Understanding the great trout debate

The production of trout remains a heated topic between conservationists and aquaculturists.

Understanding the great trout debate

A group of aquaculturists recently had a discussion on an aquaculture group site about which fish species could be used for high-altitude fish culture at Mount Elgon and Kigezi Hills in Uganda.

Trout was suggested by the local Ugandans as a possible candidate.

There are many benefits to producing trout, but there remain some naysayers who insist that the production of trout should be restricted.

Producing trout
Oncorynchus mykiss, or rainbow trout, is the species usually cultivated for food. It originated in North America and has demanding water quality tolerances, requiring water under 21°C that is saturated in oxygen, and low in turbidity.

Despite these limitations, trout was one of the first domesticated aquaculture species, and there is evidence of brown trout having been farmed by the ancient Romans.

Although trout was introduced into Southern Africa, including South Africa, Kenya, Malawi and Zimbabwe, over a century ago as an angling species, it has, more recently, become a substantial component of the farmed food-fish output of South Africa at around 1 800t.

Parallel to this, there have been numerous developments such as trout estates, where trout forms the catalyst for nature-based tourist facilities in which natural processes and the restoration of the landscape generate income and employment.

These trout estates have been described by some as ‘elitist’. So, what is it about trout that arises such dislike on the one hand, and yet such passion on the other?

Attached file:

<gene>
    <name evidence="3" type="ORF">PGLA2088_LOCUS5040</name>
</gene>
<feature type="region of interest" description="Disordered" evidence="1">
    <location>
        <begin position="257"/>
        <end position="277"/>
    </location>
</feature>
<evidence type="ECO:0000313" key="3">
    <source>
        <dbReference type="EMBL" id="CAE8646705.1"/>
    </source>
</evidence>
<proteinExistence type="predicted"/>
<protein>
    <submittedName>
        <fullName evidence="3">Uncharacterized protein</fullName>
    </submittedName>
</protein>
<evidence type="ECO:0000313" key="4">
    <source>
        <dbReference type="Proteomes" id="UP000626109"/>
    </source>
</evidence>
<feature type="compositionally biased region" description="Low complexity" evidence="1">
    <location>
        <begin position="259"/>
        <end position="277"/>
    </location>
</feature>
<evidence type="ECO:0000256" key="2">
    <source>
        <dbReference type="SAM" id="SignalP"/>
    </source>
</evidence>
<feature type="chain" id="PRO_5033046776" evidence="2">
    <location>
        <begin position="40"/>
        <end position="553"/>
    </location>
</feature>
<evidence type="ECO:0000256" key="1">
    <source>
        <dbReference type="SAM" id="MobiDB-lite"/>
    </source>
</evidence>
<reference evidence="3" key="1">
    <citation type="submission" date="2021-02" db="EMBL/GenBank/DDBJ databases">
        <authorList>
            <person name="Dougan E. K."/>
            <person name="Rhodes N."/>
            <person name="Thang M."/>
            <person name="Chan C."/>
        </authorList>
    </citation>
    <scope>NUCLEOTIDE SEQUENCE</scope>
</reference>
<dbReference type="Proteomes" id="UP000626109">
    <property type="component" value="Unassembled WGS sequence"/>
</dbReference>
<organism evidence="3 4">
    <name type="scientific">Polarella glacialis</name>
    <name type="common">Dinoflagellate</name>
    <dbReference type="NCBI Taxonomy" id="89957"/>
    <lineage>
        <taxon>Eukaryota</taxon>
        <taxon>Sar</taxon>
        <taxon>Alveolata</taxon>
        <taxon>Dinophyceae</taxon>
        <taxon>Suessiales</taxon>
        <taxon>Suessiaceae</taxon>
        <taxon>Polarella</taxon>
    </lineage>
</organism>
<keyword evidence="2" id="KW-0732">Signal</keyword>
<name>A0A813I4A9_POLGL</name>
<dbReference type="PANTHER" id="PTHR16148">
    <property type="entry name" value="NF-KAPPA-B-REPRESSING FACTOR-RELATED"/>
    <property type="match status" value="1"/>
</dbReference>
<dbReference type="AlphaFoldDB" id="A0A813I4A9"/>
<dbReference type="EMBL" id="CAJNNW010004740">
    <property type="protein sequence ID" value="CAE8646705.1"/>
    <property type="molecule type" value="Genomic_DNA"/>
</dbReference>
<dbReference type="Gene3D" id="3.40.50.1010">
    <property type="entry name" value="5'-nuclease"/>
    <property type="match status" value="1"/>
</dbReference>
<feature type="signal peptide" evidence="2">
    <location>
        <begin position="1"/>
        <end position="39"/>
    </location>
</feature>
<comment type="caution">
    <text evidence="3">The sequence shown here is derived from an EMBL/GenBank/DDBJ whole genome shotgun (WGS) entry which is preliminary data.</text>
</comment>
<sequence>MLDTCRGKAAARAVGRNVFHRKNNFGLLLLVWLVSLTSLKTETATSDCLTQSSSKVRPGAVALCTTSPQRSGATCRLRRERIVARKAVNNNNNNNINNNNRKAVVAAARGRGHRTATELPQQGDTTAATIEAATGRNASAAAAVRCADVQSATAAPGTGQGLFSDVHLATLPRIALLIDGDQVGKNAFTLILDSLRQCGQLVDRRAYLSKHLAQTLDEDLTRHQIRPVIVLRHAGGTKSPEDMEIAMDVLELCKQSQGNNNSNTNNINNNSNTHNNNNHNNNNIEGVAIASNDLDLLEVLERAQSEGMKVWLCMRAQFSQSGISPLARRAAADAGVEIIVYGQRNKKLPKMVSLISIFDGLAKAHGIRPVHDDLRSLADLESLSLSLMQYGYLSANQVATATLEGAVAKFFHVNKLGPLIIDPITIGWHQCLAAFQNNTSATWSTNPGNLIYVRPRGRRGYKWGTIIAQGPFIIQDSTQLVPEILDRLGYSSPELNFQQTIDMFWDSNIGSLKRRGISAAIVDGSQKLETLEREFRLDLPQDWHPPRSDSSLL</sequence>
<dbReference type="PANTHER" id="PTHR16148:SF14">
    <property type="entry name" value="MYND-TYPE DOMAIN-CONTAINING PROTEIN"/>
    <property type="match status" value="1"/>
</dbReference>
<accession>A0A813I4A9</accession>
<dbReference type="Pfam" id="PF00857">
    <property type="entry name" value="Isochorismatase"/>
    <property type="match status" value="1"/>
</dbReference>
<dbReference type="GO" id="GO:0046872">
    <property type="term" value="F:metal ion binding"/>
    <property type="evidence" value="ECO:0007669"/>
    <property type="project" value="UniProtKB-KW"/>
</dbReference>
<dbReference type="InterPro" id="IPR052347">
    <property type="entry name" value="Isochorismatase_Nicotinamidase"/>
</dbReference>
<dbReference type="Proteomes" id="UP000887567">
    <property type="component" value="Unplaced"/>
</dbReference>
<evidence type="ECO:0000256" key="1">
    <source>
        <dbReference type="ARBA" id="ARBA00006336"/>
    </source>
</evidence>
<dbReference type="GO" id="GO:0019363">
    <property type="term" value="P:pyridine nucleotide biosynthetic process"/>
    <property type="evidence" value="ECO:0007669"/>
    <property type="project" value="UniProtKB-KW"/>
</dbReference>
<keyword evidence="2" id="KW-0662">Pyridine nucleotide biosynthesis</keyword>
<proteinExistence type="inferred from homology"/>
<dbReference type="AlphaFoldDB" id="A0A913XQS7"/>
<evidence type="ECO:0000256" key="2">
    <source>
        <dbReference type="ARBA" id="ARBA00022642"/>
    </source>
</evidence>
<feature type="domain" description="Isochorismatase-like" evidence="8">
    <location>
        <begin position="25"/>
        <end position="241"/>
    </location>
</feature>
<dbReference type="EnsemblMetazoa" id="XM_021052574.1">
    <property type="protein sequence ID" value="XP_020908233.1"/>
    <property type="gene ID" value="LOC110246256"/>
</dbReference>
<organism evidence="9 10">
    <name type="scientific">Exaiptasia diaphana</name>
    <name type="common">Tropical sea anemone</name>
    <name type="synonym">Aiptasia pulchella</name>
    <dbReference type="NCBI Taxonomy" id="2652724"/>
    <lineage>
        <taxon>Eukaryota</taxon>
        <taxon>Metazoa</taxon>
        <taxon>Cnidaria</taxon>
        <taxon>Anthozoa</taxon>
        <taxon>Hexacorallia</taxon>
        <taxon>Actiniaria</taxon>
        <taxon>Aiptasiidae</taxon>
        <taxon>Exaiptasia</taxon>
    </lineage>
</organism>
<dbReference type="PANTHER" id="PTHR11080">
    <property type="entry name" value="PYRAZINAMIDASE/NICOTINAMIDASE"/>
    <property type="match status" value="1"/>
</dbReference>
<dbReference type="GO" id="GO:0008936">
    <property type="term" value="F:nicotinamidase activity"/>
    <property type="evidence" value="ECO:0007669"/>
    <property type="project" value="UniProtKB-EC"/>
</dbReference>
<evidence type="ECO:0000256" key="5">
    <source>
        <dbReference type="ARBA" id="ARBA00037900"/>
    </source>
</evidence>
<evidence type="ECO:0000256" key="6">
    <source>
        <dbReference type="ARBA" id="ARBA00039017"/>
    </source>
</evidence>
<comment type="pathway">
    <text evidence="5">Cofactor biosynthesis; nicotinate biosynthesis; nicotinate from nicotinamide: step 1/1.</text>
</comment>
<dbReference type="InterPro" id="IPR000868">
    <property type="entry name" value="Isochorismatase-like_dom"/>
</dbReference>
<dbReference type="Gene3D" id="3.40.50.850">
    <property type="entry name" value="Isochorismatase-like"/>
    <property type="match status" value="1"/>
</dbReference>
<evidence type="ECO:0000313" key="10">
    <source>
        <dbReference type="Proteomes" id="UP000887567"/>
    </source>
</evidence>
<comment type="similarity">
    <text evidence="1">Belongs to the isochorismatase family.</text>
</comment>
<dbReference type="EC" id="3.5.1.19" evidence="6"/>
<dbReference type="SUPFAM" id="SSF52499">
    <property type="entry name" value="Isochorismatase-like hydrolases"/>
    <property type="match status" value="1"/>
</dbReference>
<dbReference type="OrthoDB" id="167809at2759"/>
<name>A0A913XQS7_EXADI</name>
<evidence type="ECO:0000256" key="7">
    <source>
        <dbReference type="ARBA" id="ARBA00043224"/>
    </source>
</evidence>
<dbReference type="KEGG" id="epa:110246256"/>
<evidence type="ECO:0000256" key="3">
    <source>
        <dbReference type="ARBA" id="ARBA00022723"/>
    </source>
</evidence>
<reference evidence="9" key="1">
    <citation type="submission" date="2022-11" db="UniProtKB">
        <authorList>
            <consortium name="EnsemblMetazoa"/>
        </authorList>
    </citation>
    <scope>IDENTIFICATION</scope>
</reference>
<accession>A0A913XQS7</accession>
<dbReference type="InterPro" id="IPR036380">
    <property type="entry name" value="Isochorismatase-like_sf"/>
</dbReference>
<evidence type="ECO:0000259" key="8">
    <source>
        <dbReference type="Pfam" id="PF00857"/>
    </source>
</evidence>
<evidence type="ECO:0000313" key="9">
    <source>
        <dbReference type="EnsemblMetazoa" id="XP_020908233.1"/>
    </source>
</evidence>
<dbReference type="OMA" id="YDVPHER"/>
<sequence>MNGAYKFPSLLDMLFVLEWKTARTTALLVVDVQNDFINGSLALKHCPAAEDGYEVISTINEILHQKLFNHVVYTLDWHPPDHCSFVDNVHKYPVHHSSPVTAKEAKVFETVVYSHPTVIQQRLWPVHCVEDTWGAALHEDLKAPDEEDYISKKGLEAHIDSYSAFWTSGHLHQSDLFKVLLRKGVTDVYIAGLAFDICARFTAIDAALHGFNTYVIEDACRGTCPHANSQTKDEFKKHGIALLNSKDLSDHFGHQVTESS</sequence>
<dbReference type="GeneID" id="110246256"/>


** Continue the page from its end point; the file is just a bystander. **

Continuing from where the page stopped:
A passion for trout
Trout is a fine eating fish, with a firm pink flesh and simple skeleton. For the purposes of aquaculture, it consumes artificial feed from day one, can be mass-reared at high densities, grows rapidly, and can be harvested inside a year.

Anglers will also often pay large amounts to catch the fish. Factor in the equipment, accommodation, catering, travel and entertainment needed for the family while the angler is fishing, and you have a profitable, multifaceted tourist opportunity.

All trout estates must provide an ecologically attractive environment to justify not only input costs, but also to meet the demands of their clients.

As such, alien-weed eradication and catchment conservation are therefore managed accordingly, which benefits the environment.

However, trout is still viewed in some circles as elitist and distasteful. Some conservationists attempt to succour peer support by singling out trout as an eco-terrorist species in isolation from other negative factors.

Catchment degradation, overgrazing, human overpopulation, and alien tree infestation are all subjugated to the priority of restricting trout.

This, of course, does not help the farmers or aspring aquaculturists in Uganda who have clear, cold rushing streams in parts of their country, which is a natural resource they would like to utilise.

I am sure they look on this polarisation of views with a great sense of bewilderment.

Nicholas James is an ichthyologist and hatchery owner.